SELFIES cover from the Tor.com story
Which is really an extension of the previous paragraph. Separating yourself from your art is really about separating your ego from your art more than anything else. Whatever you do, however much you push it away and stovepipe it on the outside, on the inside it is of you and from you and that is unbreakable. Making art as personal therapy doesn’t really work- not for me. It’s poor therapy and tends to produce myopic, indulgent, and even maudlin work. The discovering of yourself in making art is more electric from the discoveries of your hidden self as opposed to being overly conscious of what your doing. Sometimes it can take many years to then look back and start noticing themes and patterns. Putting yourself and your art out into the world can speed this up a lot. The key is to make sure, even in the process of making the work, you maintain enough distance to identify when you’re doing it for the wrong reasons. Ray Bradbury once said “If you find that, when sitting down at your typewriter, you begin to think about how great and successful your story will be or make you, stop. Get up and do something else. Never write until you’re ready to focus on the story”. It’s hard not to get excited about what you’re working on and the imagination sometimes loves to pay act scenarios where you take over the world with your work. Art is an act of supreme arrogance by its very nature, so dreams grandiose and ridiculous are bound to spring up. Nevertheless, these are not relevant to the work or to you, and if taken too often or too seriously, can harm both how you present yourself to the worl and what you should expect from it.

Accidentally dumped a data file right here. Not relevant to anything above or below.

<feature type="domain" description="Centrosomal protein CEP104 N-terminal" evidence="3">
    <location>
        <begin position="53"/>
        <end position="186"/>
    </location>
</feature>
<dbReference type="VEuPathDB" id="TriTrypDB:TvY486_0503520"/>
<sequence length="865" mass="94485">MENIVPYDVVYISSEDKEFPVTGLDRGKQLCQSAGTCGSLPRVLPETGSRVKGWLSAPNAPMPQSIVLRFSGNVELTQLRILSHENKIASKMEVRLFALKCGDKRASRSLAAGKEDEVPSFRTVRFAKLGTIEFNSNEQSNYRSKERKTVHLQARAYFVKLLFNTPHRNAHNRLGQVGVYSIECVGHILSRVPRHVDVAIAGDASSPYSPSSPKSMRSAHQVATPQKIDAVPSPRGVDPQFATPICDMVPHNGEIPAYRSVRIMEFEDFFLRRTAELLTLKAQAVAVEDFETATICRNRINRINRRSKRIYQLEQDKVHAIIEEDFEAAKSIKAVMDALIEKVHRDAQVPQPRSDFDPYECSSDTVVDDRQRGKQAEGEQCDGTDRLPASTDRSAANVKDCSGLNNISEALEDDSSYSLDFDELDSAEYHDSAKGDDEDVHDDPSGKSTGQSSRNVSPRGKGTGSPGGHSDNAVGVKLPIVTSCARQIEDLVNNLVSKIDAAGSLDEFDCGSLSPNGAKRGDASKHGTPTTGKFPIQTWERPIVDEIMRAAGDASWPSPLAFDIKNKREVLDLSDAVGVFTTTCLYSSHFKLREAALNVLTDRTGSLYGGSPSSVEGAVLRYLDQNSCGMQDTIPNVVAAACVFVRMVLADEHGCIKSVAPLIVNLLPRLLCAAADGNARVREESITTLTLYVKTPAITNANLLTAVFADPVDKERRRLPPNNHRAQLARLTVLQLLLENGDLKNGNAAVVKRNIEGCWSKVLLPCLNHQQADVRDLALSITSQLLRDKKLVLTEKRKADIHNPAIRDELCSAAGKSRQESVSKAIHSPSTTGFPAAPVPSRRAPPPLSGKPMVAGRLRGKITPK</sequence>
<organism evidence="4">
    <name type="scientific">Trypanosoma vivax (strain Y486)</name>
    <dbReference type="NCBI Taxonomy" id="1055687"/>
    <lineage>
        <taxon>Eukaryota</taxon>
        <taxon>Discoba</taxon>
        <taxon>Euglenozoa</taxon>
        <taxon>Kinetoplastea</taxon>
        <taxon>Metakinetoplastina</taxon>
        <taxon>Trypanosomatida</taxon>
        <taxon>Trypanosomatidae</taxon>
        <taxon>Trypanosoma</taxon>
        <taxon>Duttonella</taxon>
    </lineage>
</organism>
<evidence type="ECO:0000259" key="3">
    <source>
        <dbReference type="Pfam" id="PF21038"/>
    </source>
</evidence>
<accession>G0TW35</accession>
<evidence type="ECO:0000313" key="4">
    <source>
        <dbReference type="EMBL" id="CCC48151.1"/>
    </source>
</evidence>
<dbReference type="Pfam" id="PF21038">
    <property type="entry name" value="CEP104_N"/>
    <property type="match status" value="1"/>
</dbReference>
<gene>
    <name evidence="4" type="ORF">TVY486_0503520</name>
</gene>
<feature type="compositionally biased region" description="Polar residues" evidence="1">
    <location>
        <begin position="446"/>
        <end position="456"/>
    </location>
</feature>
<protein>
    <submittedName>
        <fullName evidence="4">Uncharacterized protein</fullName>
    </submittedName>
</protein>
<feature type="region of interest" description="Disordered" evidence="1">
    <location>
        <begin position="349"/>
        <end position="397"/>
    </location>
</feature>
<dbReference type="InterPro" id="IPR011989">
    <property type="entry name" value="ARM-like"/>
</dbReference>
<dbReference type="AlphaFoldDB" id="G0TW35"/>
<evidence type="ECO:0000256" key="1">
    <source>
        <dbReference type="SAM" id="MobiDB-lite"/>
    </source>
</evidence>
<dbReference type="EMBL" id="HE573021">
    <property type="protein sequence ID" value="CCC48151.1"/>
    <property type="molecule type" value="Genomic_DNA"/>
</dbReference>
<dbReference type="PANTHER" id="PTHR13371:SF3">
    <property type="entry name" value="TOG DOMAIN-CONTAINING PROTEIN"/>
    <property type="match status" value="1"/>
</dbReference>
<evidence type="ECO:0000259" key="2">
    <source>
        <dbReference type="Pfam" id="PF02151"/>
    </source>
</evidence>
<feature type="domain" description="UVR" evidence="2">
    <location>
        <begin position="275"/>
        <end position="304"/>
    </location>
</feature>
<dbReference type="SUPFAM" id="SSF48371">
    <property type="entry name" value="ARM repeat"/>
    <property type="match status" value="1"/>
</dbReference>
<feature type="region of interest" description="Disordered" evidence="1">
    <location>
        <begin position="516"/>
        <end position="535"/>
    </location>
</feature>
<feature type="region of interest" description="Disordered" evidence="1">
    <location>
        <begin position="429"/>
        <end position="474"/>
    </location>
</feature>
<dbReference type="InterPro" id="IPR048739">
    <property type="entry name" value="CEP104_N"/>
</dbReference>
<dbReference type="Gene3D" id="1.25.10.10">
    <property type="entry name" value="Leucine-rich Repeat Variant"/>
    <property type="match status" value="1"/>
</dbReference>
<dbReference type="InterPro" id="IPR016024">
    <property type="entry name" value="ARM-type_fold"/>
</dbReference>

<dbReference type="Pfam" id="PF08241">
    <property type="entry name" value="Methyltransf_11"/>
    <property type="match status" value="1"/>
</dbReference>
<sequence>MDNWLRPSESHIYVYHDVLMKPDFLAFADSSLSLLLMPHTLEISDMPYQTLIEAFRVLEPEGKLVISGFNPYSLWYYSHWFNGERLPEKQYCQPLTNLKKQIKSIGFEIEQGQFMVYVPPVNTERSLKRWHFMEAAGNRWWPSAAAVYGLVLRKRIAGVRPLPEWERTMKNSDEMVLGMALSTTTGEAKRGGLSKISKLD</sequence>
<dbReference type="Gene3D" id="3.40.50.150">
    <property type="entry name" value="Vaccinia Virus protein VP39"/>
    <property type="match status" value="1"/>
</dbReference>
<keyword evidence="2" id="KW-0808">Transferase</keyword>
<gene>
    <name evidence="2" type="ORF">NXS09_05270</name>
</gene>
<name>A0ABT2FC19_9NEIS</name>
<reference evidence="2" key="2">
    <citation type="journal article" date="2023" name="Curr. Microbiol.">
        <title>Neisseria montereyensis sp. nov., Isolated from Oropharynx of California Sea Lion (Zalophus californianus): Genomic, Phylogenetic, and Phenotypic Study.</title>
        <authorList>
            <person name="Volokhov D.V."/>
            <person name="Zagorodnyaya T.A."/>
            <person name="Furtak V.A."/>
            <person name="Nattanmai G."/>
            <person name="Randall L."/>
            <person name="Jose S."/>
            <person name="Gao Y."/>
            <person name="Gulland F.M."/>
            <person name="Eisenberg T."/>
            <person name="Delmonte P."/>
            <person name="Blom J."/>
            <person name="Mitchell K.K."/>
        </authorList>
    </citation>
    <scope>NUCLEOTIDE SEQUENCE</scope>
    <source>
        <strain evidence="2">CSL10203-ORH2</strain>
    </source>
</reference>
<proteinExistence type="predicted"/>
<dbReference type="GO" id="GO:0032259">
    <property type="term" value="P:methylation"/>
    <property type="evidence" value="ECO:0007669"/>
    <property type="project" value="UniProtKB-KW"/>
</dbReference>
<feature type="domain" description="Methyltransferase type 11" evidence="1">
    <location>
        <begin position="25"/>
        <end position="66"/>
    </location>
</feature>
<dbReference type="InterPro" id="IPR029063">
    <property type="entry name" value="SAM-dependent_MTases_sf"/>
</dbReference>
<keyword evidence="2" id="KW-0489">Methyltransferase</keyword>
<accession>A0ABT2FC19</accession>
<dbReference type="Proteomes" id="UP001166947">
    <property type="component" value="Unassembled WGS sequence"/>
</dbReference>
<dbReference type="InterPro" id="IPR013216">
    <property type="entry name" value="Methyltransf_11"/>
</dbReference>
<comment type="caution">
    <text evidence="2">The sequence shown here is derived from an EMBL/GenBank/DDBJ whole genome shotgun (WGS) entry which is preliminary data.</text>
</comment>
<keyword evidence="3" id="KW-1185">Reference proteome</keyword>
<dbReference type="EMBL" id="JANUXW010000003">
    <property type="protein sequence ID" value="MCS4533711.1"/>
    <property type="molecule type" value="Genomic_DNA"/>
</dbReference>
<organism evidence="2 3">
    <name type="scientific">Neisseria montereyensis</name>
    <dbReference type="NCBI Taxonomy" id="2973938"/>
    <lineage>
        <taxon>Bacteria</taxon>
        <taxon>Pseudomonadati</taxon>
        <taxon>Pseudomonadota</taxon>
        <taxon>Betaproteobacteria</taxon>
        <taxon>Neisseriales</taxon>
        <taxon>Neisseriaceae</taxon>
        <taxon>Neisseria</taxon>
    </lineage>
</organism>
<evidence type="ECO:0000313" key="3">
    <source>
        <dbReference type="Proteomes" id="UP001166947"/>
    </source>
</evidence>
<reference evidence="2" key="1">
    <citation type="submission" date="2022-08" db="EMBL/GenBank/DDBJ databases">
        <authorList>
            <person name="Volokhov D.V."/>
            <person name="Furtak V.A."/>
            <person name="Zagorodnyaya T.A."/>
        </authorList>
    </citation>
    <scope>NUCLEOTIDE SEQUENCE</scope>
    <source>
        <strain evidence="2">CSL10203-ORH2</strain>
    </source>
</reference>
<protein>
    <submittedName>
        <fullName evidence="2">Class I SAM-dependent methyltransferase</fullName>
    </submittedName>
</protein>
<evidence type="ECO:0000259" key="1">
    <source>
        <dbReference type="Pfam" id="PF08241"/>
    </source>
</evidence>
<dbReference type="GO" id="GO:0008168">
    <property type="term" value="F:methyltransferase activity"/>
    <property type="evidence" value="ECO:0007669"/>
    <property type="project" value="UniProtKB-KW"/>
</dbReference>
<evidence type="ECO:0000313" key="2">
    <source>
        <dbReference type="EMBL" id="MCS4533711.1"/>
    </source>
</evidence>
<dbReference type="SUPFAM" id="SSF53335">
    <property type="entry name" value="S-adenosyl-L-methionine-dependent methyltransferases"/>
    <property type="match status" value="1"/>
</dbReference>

|DEADLINES from The 52 Weeks Project|